IBIE - Sunday
Yes, yes, I know that now that my life has resumed its "normal" rhythm, I should get back to baking. (And I did do a pretty good first bake in the new oven - which was eaten before pictures could be taken - but which showed me just how many adjustments I was making for my old oven and what kind of better results I might get with one that actually works.) But believe it or not I had never been to Las Vegas and in one of those jet lagged induced flights of fantasy that I sometimes get, I had booked the tickets and registered for some lectures, and well, here I am at the IBIE (International Baking Industry Exposition.)
Sadly, in my quick turnaround at home, I packed my bags with the standard "four day domestic commute" accoutrements - which does not include a camera. I'm sure that official photos will soon be available and they will be much better than those I could have taken (not that it's hard to take better pictures than I do...) We all have lost opportunities to deplore.
My primary mission today was to cheer on the USA Baking Team at the Louis LeSaffre Cup. For those of you who don't follow this closely (Mark!) this is the preliminary competition that decides which two countries from the Americas region will compete at La Coupe du Monde de la Boulangerie at Europain in 2012. As you recall, the US placed out of the top three last Coupe (you are all keeping track of this, right?) and instead of getting an automatic ticket to Paris, needs to compete its way back.
IBIE is first and foremost, though, a trade show and there are always ripping good things to see. With all apologies and with due respect to those who see bread baking as a spiritual quest, I just love the big machines with the robotic arms that automatically mix, shape, and with the aid of tiny water jets even slash breads before conveying them to the oven. I could watch those big machines all day. While the artisan in me is suspicious of the bread that they produce, the engineer in me just thinks "Cool."
On my way back to the competition area, I passed the LeSaffre Yeast booth, where a very nice man gave me a one pound brick of LeSaffre's new "High Power" instant yeast. That should be interesting to try. The same very nice man also gave me a several lifetime's supply of plastic scrapers (and those who really know me know that I will travel vast distances and attend expensive classes just to get a free plastic dough scraper.)
I also scored a chocolate covered brownie - on a stick - from the Callebaut booth.
But, on to the competition. Team USA is:
Michael Zakowski - Bread
Jeremy Gadouas - Viennese pastry
Harry Peemoeller - Artistic piece
Today team USA, Team Canada, and team Mexico were baking. One of the advantages of attending these competitions is that one gets to see and taste the output from bakers who are at the top of their craft.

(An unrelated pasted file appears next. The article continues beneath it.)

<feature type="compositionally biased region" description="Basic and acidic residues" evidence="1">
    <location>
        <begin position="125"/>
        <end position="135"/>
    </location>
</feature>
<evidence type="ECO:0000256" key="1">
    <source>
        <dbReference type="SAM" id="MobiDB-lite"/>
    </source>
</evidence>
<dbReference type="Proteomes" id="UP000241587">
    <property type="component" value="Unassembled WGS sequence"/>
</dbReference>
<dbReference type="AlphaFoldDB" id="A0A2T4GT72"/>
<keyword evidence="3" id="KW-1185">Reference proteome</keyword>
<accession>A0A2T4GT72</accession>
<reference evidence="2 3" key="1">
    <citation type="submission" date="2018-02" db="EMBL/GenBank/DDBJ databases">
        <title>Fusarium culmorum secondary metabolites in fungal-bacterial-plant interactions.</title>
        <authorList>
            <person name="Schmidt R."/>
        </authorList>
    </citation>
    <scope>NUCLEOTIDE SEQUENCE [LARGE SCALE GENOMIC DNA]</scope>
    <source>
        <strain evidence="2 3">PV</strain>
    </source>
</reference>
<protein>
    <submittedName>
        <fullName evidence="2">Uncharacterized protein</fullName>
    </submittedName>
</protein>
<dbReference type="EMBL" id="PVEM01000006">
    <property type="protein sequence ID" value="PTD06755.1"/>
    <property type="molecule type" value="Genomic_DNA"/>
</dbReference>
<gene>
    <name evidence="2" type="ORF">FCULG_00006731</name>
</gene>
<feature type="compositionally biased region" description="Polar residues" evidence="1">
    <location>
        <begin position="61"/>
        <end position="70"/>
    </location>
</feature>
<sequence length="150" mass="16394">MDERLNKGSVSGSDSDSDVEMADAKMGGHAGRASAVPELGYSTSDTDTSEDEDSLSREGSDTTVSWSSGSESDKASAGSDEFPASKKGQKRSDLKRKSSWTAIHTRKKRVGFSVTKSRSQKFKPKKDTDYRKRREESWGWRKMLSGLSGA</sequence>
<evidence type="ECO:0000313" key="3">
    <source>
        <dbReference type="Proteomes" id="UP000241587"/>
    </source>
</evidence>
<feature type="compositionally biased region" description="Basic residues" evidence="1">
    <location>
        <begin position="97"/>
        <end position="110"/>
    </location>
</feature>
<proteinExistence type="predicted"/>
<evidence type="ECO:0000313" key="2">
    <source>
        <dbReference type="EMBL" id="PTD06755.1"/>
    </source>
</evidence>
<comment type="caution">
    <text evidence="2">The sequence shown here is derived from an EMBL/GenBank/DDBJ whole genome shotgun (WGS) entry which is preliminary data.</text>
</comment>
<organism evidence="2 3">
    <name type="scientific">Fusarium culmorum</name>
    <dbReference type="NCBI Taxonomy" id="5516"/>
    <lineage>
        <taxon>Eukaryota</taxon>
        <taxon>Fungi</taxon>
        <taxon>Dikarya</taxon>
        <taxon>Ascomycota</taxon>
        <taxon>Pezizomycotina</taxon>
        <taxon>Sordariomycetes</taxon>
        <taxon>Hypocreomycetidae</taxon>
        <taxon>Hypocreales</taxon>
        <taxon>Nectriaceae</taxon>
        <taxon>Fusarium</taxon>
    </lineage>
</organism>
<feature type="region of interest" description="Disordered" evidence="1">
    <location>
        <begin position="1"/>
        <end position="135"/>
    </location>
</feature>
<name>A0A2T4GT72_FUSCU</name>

By applying my talent for infinite patience, I managed standing room within feet of the judging area and very near to that legend of baking Christian Vabret. I will have to say that it was a bit unthinking of the event organizers not to provide M. Vabret with a translator. Although I understood him, I could see him become visibly discouraged that so few people comprehended what he was saying. He deserves better. I was also puzzled that with Canada and Brazil in the competition that materials and signage were in English and Spanish only. Oh, well.
I'd have to say as a completely unbiased spectator that Team USA rocked!!!
Team Canada's (and Mexico's) and Team USA's breads were very different in style. Mr. Zakowski tends to bake his breads very boldly and includes a small amount of levain pre ferment even in his baguettes. Tasting is believing. I need to give some serious thought to bolder baking (now that I have an oven that works) and the hybrid baguette.
Mr. Gadouas' pastries were excellent.
Mr. Peemoeller produced an artistic piece celebrating the role of immigrants in the diversity of America and its breads. He included a highly abstracted version of the Statue of Liberty( with the flame made from a piece of croissant), a silk screen on dead dough version of the Declaration of Independence and a laminated live dough Constitution along with many examples of breads and allusions to the hard work building this country that was done by immigrants. It was brilliant. The two French gentlemen behind me remarked on the irony that the great symbol of America was really French. But I think that's what Mr. Peemoeller (with an accent that makes one think he might have moved to the US from somewhere else) was really trying to say. That America has the ability to take the best of the world and shake it up until it is all part of our identity. (I spent a lot of time watching the Armed Forces Network - I break out in public service announcements sometimes.) Which goes to show the power of his bread creation, that it actually could move one to deeper thought. It rocked!
Canada is a strong contender also, with really delicious pastries. M. Dumonceaux, who did the pastries made pain au chocolat where he laminated a cocoa butter and cocoa layer right into the dough (plus added the chocolate batons.) That was just too much (and I mean that in a good way.)
Sorry, but your feckless correspondent could stand no longer and left before Mexico's breads were judged.
For the individual looking for deck ovens for the home, Team USA had a Miwe Condo deck oven. It was extremely compact and had a mini loader integrated into the oven design (sooooooo cool...). I have spoken to an individual who has a Miwe in his RV. This seems interesting. I will go to the Miwe booth tomorrow.
But hey, I'm in Las Vegas! Enough of this blogging stuff - someone get me a martooni!